Bundert 100 mark 1920
The Weimar Republic in Germany lasted for a relatively short time – from 1919 to 1933, its place in history-between the Kaiser's Germany and the coming to power of Adolf Hitler.
In contrast to the pre-war 'gold stamp', the paper money of the Weimar Republic is usually called 'papier mark' – a paper stamp-with the hint that there can be no question of any gold content in this case.
The 100-stamp bill, issued in 1920, is decorated with a double symmetrical image of the head of the Bamberg Horseman, a legendary sculpture from the Cathedral of St. Peter and St. George in Bamberg, Bavaria.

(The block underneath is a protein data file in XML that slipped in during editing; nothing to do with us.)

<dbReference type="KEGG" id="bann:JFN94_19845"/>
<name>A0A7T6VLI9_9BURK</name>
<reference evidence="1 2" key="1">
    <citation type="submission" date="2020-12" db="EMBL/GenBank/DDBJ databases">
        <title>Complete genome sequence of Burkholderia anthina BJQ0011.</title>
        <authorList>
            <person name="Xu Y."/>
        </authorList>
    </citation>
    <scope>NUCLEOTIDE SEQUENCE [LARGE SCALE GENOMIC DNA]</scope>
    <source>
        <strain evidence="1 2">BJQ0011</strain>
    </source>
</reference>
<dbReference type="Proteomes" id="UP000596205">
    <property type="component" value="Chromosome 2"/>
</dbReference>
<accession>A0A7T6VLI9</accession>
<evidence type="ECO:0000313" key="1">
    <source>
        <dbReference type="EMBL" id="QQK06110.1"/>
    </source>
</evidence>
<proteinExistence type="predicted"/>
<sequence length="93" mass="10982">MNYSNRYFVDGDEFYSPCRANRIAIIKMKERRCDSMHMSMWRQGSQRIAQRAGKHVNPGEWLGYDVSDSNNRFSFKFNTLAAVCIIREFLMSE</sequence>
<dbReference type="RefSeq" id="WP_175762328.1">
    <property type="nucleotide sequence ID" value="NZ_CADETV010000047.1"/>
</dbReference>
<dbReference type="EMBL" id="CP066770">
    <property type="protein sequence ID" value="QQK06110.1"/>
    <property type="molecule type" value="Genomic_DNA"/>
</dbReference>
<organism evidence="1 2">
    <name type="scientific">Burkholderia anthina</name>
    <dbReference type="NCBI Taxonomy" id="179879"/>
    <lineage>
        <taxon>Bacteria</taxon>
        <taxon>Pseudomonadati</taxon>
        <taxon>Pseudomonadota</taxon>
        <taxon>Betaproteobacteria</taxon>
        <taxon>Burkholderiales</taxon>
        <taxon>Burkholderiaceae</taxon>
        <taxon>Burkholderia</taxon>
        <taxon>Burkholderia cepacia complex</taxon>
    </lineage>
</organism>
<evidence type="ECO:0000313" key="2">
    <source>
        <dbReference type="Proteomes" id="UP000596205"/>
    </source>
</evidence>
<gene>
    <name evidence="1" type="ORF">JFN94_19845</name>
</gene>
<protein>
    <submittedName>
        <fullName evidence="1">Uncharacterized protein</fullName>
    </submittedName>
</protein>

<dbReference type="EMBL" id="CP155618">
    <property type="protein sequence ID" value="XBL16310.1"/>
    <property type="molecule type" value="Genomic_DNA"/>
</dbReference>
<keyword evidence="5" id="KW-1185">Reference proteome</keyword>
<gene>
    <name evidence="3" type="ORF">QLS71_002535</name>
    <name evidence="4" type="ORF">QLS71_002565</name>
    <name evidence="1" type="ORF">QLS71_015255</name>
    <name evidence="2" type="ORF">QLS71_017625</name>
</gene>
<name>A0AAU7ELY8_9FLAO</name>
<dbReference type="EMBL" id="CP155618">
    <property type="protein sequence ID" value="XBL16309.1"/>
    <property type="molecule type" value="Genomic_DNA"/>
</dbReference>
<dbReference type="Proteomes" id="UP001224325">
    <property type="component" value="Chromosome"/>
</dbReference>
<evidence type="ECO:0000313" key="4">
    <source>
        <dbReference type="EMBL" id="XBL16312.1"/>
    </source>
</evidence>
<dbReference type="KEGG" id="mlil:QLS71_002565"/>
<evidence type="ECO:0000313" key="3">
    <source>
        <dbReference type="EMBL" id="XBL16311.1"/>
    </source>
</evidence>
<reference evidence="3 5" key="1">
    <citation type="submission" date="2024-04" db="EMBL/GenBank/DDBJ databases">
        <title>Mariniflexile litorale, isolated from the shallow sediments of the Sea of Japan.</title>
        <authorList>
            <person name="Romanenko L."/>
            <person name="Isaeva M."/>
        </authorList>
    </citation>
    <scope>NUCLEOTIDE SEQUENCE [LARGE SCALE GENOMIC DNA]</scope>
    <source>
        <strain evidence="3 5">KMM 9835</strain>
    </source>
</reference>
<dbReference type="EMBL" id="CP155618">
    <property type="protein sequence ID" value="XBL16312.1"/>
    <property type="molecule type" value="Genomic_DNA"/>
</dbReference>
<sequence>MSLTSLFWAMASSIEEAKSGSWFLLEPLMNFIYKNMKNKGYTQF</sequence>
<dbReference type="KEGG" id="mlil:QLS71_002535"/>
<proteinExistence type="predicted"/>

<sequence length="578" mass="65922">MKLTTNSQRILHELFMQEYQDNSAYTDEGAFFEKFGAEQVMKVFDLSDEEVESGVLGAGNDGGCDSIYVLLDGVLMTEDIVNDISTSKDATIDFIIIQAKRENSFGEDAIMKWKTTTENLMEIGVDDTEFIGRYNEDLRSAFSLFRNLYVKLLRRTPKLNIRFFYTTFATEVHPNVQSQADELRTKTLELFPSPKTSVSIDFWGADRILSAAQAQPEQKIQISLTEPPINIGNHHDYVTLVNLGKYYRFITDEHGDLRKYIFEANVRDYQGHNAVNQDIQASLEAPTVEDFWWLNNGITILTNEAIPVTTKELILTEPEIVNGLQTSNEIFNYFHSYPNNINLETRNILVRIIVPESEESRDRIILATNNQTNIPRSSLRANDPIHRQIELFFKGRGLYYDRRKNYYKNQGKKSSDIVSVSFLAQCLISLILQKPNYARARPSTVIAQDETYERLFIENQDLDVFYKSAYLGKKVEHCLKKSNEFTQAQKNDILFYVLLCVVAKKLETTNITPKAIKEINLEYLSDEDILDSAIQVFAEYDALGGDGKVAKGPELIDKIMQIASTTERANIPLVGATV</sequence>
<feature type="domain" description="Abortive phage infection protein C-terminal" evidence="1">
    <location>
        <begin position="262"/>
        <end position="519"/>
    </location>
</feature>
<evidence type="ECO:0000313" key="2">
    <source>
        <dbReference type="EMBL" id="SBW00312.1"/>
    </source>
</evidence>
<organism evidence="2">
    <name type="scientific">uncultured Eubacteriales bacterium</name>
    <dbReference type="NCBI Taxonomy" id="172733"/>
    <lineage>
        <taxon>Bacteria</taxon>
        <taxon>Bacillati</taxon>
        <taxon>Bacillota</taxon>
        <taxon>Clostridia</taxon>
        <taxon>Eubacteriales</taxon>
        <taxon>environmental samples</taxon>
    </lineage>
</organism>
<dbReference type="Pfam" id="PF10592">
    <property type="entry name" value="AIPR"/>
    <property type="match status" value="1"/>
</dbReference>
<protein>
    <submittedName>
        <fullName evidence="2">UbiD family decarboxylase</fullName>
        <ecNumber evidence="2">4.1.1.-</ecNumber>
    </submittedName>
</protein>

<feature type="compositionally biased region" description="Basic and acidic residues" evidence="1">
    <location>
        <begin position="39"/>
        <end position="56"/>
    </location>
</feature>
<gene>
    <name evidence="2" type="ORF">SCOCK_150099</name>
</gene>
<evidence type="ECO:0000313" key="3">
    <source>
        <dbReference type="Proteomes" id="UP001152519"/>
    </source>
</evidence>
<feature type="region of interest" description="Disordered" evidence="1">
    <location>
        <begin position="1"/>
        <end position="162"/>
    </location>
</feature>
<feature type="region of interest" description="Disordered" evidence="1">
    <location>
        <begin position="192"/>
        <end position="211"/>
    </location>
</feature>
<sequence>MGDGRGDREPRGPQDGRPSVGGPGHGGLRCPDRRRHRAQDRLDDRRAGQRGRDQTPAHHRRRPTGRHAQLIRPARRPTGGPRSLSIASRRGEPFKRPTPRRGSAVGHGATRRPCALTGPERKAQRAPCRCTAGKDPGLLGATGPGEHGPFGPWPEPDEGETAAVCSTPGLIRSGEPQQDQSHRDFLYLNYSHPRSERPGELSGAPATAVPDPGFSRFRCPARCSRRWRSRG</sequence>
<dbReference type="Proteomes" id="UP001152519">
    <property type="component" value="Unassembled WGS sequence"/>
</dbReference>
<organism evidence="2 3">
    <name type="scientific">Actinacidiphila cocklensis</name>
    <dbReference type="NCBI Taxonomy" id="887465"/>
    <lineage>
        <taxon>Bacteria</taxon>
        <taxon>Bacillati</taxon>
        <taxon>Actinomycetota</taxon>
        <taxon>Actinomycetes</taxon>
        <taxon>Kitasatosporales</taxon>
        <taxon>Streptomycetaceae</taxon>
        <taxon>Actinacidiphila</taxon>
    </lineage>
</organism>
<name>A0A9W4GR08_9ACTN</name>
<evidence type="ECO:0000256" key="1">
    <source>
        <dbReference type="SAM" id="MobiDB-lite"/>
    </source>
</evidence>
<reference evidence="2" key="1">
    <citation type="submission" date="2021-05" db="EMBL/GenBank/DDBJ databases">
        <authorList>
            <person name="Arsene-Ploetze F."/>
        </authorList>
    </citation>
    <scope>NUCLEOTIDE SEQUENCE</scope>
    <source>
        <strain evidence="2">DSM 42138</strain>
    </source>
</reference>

The sculpture is famous not only for its antiquity and beauty – a knight sitting on a horse, crowned with a crown, was erected before the lighting of the cathedral in 1237 in honor of the monarch, about whose identity historians are still guessing.
The role of the knight-king's nominate and killed in Bamberg Germany king Philip of Swabia, and the first king of Hungary, Stephen I Saint who introduced Christianity and the Roman Emperor Constantine I the Great, the founder of the Eastern Roman Empire.